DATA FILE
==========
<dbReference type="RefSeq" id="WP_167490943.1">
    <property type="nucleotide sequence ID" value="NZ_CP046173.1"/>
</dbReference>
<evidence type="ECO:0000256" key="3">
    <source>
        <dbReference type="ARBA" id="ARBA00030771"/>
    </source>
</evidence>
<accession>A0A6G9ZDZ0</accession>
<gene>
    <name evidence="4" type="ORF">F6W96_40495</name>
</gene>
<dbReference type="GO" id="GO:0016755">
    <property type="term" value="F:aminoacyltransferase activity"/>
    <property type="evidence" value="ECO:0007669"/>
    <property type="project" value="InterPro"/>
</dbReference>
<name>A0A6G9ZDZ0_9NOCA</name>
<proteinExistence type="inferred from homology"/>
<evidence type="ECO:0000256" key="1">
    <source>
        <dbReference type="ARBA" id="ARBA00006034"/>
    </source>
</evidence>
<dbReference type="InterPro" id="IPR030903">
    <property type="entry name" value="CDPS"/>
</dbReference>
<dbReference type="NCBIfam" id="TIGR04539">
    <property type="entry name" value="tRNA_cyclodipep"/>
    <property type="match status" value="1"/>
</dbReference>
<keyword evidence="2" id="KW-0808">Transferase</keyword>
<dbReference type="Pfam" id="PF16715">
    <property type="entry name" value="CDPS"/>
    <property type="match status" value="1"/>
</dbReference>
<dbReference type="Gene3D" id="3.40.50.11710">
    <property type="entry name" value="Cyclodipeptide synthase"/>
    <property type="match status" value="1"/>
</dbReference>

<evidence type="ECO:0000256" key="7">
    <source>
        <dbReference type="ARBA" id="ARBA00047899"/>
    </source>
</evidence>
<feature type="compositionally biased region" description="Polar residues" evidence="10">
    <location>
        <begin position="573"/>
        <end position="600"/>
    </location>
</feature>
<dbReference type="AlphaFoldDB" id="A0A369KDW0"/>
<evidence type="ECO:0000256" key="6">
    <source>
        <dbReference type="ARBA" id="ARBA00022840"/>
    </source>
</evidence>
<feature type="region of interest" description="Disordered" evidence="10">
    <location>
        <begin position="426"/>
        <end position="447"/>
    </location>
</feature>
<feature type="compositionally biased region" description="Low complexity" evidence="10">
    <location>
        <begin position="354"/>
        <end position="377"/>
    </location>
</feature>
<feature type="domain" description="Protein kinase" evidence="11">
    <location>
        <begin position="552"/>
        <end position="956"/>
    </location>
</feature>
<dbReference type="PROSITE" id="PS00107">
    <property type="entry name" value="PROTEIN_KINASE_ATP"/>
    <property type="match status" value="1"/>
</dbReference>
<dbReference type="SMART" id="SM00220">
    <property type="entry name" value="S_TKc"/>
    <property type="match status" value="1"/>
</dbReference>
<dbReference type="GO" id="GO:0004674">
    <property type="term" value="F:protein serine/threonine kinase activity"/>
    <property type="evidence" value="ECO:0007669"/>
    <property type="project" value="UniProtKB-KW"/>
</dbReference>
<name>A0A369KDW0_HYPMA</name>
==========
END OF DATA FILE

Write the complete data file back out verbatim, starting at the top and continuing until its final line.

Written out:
<dbReference type="RefSeq" id="WP_167490943.1">
    <property type="nucleotide sequence ID" value="NZ_CP046173.1"/>
</dbReference>
<evidence type="ECO:0000256" key="3">
    <source>
        <dbReference type="ARBA" id="ARBA00030771"/>
    </source>
</evidence>
<accession>A0A6G9ZDZ0</accession>
<gene>
    <name evidence="4" type="ORF">F6W96_40495</name>
</gene>
<dbReference type="GO" id="GO:0016755">
    <property type="term" value="F:aminoacyltransferase activity"/>
    <property type="evidence" value="ECO:0007669"/>
    <property type="project" value="InterPro"/>
</dbReference>
<name>A0A6G9ZDZ0_9NOCA</name>
<proteinExistence type="inferred from homology"/>
<evidence type="ECO:0000256" key="1">
    <source>
        <dbReference type="ARBA" id="ARBA00006034"/>
    </source>
</evidence>
<dbReference type="InterPro" id="IPR030903">
    <property type="entry name" value="CDPS"/>
</dbReference>
<dbReference type="NCBIfam" id="TIGR04539">
    <property type="entry name" value="tRNA_cyclodipep"/>
    <property type="match status" value="1"/>
</dbReference>
<keyword evidence="2" id="KW-0808">Transferase</keyword>
<dbReference type="Pfam" id="PF16715">
    <property type="entry name" value="CDPS"/>
    <property type="match status" value="1"/>
</dbReference>
<dbReference type="Gene3D" id="3.40.50.11710">
    <property type="entry name" value="Cyclodipeptide synthase"/>
    <property type="match status" value="1"/>
</dbReference>

<evidence type="ECO:0000256" key="7">
    <source>
        <dbReference type="ARBA" id="ARBA00047899"/>
    </source>
</evidence>
<feature type="compositionally biased region" description="Polar residues" evidence="10">
    <location>
        <begin position="573"/>
        <end position="600"/>
    </location>
</feature>
<dbReference type="AlphaFoldDB" id="A0A369KDW0"/>
<evidence type="ECO:0000256" key="6">
    <source>
        <dbReference type="ARBA" id="ARBA00022840"/>
    </source>
</evidence>
<feature type="region of interest" description="Disordered" evidence="10">
    <location>
        <begin position="426"/>
        <end position="447"/>
    </location>
</feature>
<feature type="compositionally biased region" description="Low complexity" evidence="10">
    <location>
        <begin position="354"/>
        <end position="377"/>
    </location>
</feature>
<feature type="domain" description="Protein kinase" evidence="11">
    <location>
        <begin position="552"/>
        <end position="956"/>
    </location>
</feature>
<dbReference type="PROSITE" id="PS00107">
    <property type="entry name" value="PROTEIN_KINASE_ATP"/>
    <property type="match status" value="1"/>
</dbReference>
<dbReference type="SMART" id="SM00220">
    <property type="entry name" value="S_TKc"/>
    <property type="match status" value="1"/>
</dbReference>
<dbReference type="GO" id="GO:0004674">
    <property type="term" value="F:protein serine/threonine kinase activity"/>
    <property type="evidence" value="ECO:0007669"/>
    <property type="project" value="UniProtKB-KW"/>
</dbReference>
<name>A0A369KDW0_HYPMA</name>